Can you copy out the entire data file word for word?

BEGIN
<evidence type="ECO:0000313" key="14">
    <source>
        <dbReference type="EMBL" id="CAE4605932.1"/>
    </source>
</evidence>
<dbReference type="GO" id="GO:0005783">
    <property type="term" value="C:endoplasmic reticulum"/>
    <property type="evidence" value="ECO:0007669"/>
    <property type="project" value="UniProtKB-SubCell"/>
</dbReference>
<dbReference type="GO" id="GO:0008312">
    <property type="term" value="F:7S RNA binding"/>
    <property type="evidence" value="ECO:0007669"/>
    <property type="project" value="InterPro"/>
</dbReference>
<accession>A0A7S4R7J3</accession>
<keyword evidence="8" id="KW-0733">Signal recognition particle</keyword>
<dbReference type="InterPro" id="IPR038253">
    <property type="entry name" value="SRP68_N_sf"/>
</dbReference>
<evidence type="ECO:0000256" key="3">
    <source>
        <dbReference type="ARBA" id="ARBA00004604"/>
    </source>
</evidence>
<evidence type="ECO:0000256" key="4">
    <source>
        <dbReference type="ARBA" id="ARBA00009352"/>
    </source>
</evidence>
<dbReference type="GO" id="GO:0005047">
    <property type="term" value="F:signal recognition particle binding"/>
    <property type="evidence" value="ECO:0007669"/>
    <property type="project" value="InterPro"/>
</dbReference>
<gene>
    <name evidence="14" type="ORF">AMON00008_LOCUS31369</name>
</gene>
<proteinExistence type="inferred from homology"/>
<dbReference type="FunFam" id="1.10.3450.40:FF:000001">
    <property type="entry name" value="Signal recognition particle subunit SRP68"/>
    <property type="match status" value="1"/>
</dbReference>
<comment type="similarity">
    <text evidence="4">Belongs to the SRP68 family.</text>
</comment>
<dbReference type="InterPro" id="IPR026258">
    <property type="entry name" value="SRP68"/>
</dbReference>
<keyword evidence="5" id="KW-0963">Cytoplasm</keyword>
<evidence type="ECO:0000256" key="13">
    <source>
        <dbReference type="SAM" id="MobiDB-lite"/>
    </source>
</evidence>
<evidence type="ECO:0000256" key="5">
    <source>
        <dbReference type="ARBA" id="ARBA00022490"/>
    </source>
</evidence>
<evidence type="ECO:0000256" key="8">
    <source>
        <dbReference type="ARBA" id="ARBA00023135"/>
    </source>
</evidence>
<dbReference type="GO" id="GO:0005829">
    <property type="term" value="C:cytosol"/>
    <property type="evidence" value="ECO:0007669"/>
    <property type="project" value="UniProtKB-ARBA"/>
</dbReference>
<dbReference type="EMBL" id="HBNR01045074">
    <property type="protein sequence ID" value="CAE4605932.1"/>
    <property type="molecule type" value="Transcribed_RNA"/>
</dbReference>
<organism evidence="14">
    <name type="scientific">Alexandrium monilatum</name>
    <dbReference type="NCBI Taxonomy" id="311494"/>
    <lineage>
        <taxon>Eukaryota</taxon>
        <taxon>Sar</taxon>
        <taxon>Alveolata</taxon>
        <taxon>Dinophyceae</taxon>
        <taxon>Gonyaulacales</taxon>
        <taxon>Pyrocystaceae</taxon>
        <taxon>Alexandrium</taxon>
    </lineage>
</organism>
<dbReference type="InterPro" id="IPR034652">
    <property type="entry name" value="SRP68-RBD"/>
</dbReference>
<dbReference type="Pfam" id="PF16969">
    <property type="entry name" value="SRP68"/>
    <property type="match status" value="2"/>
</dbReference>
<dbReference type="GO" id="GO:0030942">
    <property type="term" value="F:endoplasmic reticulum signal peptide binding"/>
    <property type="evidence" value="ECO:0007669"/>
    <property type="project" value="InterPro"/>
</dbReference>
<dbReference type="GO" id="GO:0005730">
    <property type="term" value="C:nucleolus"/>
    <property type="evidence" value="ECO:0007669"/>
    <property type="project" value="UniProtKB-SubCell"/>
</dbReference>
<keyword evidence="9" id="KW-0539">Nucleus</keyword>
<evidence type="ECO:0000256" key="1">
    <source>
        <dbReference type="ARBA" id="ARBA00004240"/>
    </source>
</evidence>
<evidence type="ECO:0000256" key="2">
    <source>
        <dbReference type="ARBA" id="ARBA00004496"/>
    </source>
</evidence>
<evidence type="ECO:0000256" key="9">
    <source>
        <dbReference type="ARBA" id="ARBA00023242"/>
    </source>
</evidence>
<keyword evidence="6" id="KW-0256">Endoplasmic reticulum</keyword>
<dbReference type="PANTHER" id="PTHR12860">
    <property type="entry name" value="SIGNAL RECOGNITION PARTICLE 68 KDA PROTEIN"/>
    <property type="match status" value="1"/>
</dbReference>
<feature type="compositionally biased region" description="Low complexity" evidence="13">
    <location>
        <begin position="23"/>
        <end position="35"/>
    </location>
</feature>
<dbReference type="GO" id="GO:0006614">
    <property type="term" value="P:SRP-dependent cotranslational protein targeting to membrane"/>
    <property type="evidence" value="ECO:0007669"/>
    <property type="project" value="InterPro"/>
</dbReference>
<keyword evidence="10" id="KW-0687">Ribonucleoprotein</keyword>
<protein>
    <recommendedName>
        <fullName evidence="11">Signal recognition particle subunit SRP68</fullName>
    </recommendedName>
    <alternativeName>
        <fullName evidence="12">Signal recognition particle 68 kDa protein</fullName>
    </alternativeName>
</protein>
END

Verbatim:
<evidence type="ECO:0000313" key="14">
    <source>
        <dbReference type="EMBL" id="CAE4605932.1"/>
    </source>
</evidence>
<dbReference type="GO" id="GO:0005783">
    <property type="term" value="C:endoplasmic reticulum"/>
    <property type="evidence" value="ECO:0007669"/>
    <property type="project" value="UniProtKB-SubCell"/>
</dbReference>
<dbReference type="GO" id="GO:0008312">
    <property type="term" value="F:7S RNA binding"/>
    <property type="evidence" value="ECO:0007669"/>
    <property type="project" value="InterPro"/>
</dbReference>
<accession>A0A7S4R7J3</accession>
<keyword evidence="8" id="KW-0733">Signal recognition particle</keyword>
<dbReference type="InterPro" id="IPR038253">
    <property type="entry name" value="SRP68_N_sf"/>
</dbReference>
<evidence type="ECO:0000256" key="3">
    <source>
        <dbReference type="ARBA" id="ARBA00004604"/>
    </source>
</evidence>
<evidence type="ECO:0000256" key="4">
    <source>
        <dbReference type="ARBA" id="ARBA00009352"/>
    </source>
</evidence>
<dbReference type="GO" id="GO:0005047">
    <property type="term" value="F:signal recognition particle binding"/>
    <property type="evidence" value="ECO:0007669"/>
    <property type="project" value="InterPro"/>
</dbReference>
<gene>
    <name evidence="14" type="ORF">AMON00008_LOCUS31369</name>
</gene>
<proteinExistence type="inferred from homology"/>
<dbReference type="FunFam" id="1.10.3450.40:FF:000001">
    <property type="entry name" value="Signal recognition particle subunit SRP68"/>
    <property type="match status" value="1"/>
</dbReference>
<comment type="similarity">
    <text evidence="4">Belongs to the SRP68 family.</text>
</comment>
<dbReference type="InterPro" id="IPR026258">
    <property type="entry name" value="SRP68"/>
</dbReference>
<keyword evidence="5" id="KW-0963">Cytoplasm</keyword>
<evidence type="ECO:0000256" key="13">
    <source>
        <dbReference type="SAM" id="MobiDB-lite"/>
    </source>
</evidence>
<evidence type="ECO:0000256" key="5">
    <source>
        <dbReference type="ARBA" id="ARBA00022490"/>
    </source>
</evidence>
<evidence type="ECO:0000256" key="8">
    <source>
        <dbReference type="ARBA" id="ARBA00023135"/>
    </source>
</evidence>
<dbReference type="GO" id="GO:0005829">
    <property type="term" value="C:cytosol"/>
    <property type="evidence" value="ECO:0007669"/>
    <property type="project" value="UniProtKB-ARBA"/>
</dbReference>
<dbReference type="EMBL" id="HBNR01045074">
    <property type="protein sequence ID" value="CAE4605932.1"/>
    <property type="molecule type" value="Transcribed_RNA"/>
</dbReference>
<organism evidence="14">
    <name type="scientific">Alexandrium monilatum</name>
    <dbReference type="NCBI Taxonomy" id="311494"/>
    <lineage>
        <taxon>Eukaryota</taxon>
        <taxon>Sar</taxon>
        <taxon>Alveolata</taxon>
        <taxon>Dinophyceae</taxon>
        <taxon>Gonyaulacales</taxon>
        <taxon>Pyrocystaceae</taxon>
        <taxon>Alexandrium</taxon>
    </lineage>
</organism>
<dbReference type="InterPro" id="IPR034652">
    <property type="entry name" value="SRP68-RBD"/>
</dbReference>
<dbReference type="Pfam" id="PF16969">
    <property type="entry name" value="SRP68"/>
    <property type="match status" value="2"/>
</dbReference>
<dbReference type="GO" id="GO:0030942">
    <property type="term" value="F:endoplasmic reticulum signal peptide binding"/>
    <property type="evidence" value="ECO:0007669"/>
    <property type="project" value="InterPro"/>
</dbReference>
<dbReference type="GO" id="GO:0005730">
    <property type="term" value="C:nucleolus"/>
    <property type="evidence" value="ECO:0007669"/>
    <property type="project" value="UniProtKB-SubCell"/>
</dbReference>
<keyword evidence="9" id="KW-0539">Nucleus</keyword>
<evidence type="ECO:0000256" key="1">
    <source>
        <dbReference type="ARBA" id="ARBA00004240"/>
    </source>
</evidence>
<evidence type="ECO:0000256" key="2">
    <source>
        <dbReference type="ARBA" id="ARBA00004496"/>
    </source>
</evidence>
<evidence type="ECO:0000256" key="9">
    <source>
        <dbReference type="ARBA" id="ARBA00023242"/>
    </source>
</evidence>
<keyword evidence="6" id="KW-0256">Endoplasmic reticulum</keyword>
<dbReference type="PANTHER" id="PTHR12860">
    <property type="entry name" value="SIGNAL RECOGNITION PARTICLE 68 KDA PROTEIN"/>
    <property type="match status" value="1"/>
</dbReference>
<feature type="compositionally biased region" description="Low complexity" evidence="13">
    <location>
        <begin position="23"/>
        <end position="35"/>
    </location>
</feature>
<dbReference type="GO" id="GO:0006614">
    <property type="term" value="P:SRP-dependent cotranslational protein targeting to membrane"/>
    <property type="evidence" value="ECO:0007669"/>
    <property type="project" value="InterPro"/>
</dbReference>
<keyword evidence="10" id="KW-0687">Ribonucleoprotein</keyword>
<protein>
    <recommendedName>
        <fullName evidence="11">Signal recognition particle subunit SRP68</fullName>
    </recommendedName>
    <alternativeName>
        <fullName evidence="12">Signal recognition particle 68 kDa protein</fullName>
    </alternativeName>
</protein>